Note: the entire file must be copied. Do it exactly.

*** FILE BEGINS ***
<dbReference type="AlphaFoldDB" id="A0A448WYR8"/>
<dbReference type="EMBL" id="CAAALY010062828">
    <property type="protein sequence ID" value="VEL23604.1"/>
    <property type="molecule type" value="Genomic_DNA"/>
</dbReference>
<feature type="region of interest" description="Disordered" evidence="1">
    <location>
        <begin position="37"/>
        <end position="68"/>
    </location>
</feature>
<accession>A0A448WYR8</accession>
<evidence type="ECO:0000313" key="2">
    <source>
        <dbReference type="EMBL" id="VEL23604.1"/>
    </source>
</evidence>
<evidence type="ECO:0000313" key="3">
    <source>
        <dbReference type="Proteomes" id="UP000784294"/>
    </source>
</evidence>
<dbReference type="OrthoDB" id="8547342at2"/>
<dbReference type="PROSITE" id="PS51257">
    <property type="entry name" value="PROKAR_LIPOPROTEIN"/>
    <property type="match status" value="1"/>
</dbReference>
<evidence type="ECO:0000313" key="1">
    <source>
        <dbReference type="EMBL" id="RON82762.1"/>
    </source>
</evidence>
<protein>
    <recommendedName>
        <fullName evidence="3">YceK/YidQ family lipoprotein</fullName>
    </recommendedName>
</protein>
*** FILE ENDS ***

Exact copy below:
<dbReference type="AlphaFoldDB" id="A0A448WYR8"/>
<dbReference type="EMBL" id="CAAALY010062828">
    <property type="protein sequence ID" value="VEL23604.1"/>
    <property type="molecule type" value="Genomic_DNA"/>
</dbReference>
<feature type="region of interest" description="Disordered" evidence="1">
    <location>
        <begin position="37"/>
        <end position="68"/>
    </location>
</feature>
<accession>A0A448WYR8</accession>
<evidence type="ECO:0000313" key="2">
    <source>
        <dbReference type="EMBL" id="VEL23604.1"/>
    </source>
</evidence>
<evidence type="ECO:0000313" key="3">
    <source>
        <dbReference type="Proteomes" id="UP000784294"/>
    </source>
</evidence>
<dbReference type="OrthoDB" id="8547342at2"/>
<dbReference type="PROSITE" id="PS51257">
    <property type="entry name" value="PROKAR_LIPOPROTEIN"/>
    <property type="match status" value="1"/>
</dbReference>
<evidence type="ECO:0000313" key="1">
    <source>
        <dbReference type="EMBL" id="RON82762.1"/>
    </source>
</evidence>
<protein>
    <recommendedName>
        <fullName evidence="3">YceK/YidQ family lipoprotein</fullName>
    </recommendedName>
</protein>